Minister Supports Fisheries Improvement Plan
Minister of Agriculture and Marine Resources Lawrence S ‘Larry’ Cartwright has come out in support of the new Fisheries Improvement Plan (FIP) which seeks to address international concerns about the spiny lobster industry.
“The Bahamas must develop the means to better manage its commercial fisheries,” said Mr Cartwright, the Member of Parliament for Long Island and the Ragged Islands.
“The FIP provides an excellent opportunity for us to do this and do it in a way that will well serve all stakeholders in The Bahamas, inclusive of Bahamians with direct connection to the industry.”
The FIP was discussed during a two-day stakeholder workshop which began Wednesday at the Bahamas National Trust headquarters.
It was developed by and is being executed as a collaborative effort between the government and a broad spectrum of stakeholders.
They included the World Wildlife Fund, the Bahamas National Trust, The Nature Conservancy, the Bahamas Reef Environment Educational Foundation, Friends of the Environment, consultants from academia, relevant agencies of the government, seafood processors, exporters and fishermen.
“The development of the FIP and its implementation represents a relatively new way of doing things in The Bahamas, but it is clearly the way that thing will increasingly have to be done,” said Mr Cartwright.
He spoke of the importance of the FIP to the Ministry, the industry and to The Bahamas as a whole.
Spiny lobsters have been the mainstay of The Bahamas’ commercial fishing industry for more than 35 years, Mr Cartwright noted.
However, the value of this sector “is highly dependent” on the demand for this product on international markets, the prices being paid in those markets, and The Bahamas’ ability to have easy access to those markets, he said.
And, access to those markets depends, to a large degree, on the requirements set within those markets.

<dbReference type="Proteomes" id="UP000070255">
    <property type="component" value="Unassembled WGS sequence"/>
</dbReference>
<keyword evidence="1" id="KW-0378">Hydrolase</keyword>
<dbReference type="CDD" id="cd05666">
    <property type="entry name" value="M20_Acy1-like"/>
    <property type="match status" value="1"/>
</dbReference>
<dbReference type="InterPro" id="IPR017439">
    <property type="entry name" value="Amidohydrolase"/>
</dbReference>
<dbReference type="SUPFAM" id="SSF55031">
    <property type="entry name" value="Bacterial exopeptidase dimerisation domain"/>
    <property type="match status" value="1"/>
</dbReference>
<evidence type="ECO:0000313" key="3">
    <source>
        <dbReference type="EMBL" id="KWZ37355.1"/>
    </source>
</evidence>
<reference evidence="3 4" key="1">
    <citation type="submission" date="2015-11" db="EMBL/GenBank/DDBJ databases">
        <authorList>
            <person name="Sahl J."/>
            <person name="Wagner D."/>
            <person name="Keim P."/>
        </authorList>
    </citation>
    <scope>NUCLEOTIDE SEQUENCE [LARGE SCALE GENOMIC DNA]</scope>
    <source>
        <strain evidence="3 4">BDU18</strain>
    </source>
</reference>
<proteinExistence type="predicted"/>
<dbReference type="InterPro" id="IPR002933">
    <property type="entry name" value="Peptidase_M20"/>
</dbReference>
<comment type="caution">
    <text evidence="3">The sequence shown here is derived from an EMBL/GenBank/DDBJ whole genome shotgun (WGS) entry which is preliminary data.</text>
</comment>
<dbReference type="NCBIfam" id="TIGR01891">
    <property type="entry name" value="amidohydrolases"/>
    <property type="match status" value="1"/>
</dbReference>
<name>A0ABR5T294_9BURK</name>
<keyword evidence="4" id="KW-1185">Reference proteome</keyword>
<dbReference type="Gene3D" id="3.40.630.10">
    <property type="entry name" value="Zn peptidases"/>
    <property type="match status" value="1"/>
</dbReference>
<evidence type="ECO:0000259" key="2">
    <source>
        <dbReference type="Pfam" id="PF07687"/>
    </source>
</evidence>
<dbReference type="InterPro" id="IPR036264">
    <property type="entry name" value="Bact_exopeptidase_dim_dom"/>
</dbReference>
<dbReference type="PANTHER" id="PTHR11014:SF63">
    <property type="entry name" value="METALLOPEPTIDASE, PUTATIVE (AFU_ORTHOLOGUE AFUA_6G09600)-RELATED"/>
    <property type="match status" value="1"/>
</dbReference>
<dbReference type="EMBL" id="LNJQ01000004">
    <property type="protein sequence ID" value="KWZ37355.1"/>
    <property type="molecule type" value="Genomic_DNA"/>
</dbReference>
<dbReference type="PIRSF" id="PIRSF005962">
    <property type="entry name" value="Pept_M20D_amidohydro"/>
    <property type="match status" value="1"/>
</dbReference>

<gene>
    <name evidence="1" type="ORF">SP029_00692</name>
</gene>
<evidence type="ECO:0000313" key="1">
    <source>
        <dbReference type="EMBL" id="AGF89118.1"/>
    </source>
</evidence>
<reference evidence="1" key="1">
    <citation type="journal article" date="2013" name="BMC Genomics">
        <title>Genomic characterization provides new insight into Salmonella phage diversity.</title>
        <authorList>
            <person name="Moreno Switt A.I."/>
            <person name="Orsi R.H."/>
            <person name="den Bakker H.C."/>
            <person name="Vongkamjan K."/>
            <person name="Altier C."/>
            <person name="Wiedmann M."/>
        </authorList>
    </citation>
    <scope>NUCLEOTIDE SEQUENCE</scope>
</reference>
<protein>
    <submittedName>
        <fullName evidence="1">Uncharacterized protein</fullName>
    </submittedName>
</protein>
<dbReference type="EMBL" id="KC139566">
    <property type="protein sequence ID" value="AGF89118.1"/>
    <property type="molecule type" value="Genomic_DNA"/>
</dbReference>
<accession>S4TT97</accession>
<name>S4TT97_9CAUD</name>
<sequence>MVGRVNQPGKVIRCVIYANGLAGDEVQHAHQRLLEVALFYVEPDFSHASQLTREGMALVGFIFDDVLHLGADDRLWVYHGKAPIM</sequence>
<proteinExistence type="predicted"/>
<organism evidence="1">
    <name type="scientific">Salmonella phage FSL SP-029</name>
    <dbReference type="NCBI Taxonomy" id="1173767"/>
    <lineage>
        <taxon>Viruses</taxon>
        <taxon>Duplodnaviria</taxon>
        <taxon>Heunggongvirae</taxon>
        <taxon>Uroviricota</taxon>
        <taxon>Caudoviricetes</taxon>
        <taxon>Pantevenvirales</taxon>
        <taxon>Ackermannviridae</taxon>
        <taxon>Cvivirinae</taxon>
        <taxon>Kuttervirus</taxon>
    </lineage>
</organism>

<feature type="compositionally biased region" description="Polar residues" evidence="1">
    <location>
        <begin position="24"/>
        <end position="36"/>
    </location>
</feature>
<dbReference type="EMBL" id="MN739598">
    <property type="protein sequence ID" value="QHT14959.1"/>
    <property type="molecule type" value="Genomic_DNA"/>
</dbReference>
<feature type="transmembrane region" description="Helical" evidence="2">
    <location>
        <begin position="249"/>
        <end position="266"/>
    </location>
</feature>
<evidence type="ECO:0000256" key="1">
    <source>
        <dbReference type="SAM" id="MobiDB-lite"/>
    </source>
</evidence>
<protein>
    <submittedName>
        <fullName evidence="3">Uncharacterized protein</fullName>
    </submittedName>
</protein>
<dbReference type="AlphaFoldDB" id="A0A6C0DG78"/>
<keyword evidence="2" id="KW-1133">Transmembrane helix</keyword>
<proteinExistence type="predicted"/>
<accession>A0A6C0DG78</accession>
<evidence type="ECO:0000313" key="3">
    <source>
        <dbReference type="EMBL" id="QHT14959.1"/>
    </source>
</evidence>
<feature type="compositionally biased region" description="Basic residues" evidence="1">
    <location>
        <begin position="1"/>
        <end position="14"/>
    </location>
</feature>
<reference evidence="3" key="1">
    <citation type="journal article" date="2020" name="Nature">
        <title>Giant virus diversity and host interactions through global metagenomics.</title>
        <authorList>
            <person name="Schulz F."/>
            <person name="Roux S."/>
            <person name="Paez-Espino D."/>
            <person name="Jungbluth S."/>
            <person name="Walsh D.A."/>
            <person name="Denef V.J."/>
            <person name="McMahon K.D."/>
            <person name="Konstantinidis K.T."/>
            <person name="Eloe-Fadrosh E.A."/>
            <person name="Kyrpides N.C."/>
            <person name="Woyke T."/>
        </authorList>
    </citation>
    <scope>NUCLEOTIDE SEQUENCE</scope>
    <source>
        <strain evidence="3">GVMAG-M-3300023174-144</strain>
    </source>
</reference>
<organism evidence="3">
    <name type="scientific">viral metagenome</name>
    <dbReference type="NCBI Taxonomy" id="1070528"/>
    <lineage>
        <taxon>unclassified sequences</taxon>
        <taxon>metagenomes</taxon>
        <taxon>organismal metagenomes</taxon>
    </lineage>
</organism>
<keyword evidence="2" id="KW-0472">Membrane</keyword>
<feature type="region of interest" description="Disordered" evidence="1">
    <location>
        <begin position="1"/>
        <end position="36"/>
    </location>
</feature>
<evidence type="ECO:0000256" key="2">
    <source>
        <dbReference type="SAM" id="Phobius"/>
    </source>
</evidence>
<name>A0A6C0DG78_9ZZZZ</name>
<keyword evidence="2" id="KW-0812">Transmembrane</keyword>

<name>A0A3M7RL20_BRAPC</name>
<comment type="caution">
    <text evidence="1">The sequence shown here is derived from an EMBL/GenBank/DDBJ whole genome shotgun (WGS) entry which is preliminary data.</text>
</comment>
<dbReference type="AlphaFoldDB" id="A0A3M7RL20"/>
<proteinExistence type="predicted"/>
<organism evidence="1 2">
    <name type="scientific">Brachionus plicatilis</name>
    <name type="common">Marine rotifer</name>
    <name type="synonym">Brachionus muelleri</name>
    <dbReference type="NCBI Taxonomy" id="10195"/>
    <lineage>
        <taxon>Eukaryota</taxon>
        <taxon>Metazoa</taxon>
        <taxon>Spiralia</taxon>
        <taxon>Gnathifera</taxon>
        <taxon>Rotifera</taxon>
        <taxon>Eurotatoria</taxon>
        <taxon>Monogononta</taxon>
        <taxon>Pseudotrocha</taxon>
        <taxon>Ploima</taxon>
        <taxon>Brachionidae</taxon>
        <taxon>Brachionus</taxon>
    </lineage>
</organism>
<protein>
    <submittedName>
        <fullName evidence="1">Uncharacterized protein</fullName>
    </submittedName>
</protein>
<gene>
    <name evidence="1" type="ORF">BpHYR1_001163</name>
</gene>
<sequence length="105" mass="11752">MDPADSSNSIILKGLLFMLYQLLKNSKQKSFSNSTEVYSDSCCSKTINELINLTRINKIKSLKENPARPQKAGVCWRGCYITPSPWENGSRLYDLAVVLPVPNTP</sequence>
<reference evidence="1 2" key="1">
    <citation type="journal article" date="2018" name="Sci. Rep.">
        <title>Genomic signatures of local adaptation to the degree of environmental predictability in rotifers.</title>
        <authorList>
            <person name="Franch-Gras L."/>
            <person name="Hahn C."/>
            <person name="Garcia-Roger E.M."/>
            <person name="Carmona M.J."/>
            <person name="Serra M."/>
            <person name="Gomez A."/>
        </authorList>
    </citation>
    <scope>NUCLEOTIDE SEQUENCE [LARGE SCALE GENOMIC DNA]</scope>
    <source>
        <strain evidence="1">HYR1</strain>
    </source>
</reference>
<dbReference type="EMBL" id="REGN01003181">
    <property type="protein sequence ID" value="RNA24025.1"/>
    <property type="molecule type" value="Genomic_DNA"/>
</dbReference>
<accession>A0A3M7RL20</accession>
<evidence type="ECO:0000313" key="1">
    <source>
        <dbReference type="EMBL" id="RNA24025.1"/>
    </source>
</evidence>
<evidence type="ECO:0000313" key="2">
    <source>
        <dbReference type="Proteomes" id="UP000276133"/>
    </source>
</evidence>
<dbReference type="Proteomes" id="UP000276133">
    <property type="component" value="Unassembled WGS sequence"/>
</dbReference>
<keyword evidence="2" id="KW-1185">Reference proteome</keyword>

These requirements may be set by national authorities, such as government agencies within those countries, or by the private companies or organizations that buy lobster from The Bahamas, he said, The requirements can range from concerns about food safety, food quality, food packaging and labeling to the control of illegal unregulated and unreported fishing, the welfare of fishers and the good management of the fishery from where the products are derived, he said.
The Ministry of Agriculture and Marine Resources is addressing, in various ways, all of these issues, Mr Cartwright told the workshop, “Eco-labels of one type or another are becoming increasingly popular,” said Mr Cartwright. “Consumers in many countries are looking to be assured that the products they are buying have been produced in an environmentally responsible way, with due regard for the conservation of natural resources and the welfare of those involved at the primary production levels.
“Other organisations, particularly in respect of seafoods, attempt to encourage consumers to choose particular items and to discourage them from choosing others.” Progress has been made to position The Bahamas’ spiny lobster fishery for favourable consideration by the international Marine Stewardship Council.
“While this certification is one of the demands being made by some of the major buyers of lobster exported from The Bahamas, it is but one of the many demands that are being responded to,” said Mr Cartwright.
By Gladstone Thurston
Bahamas Information Services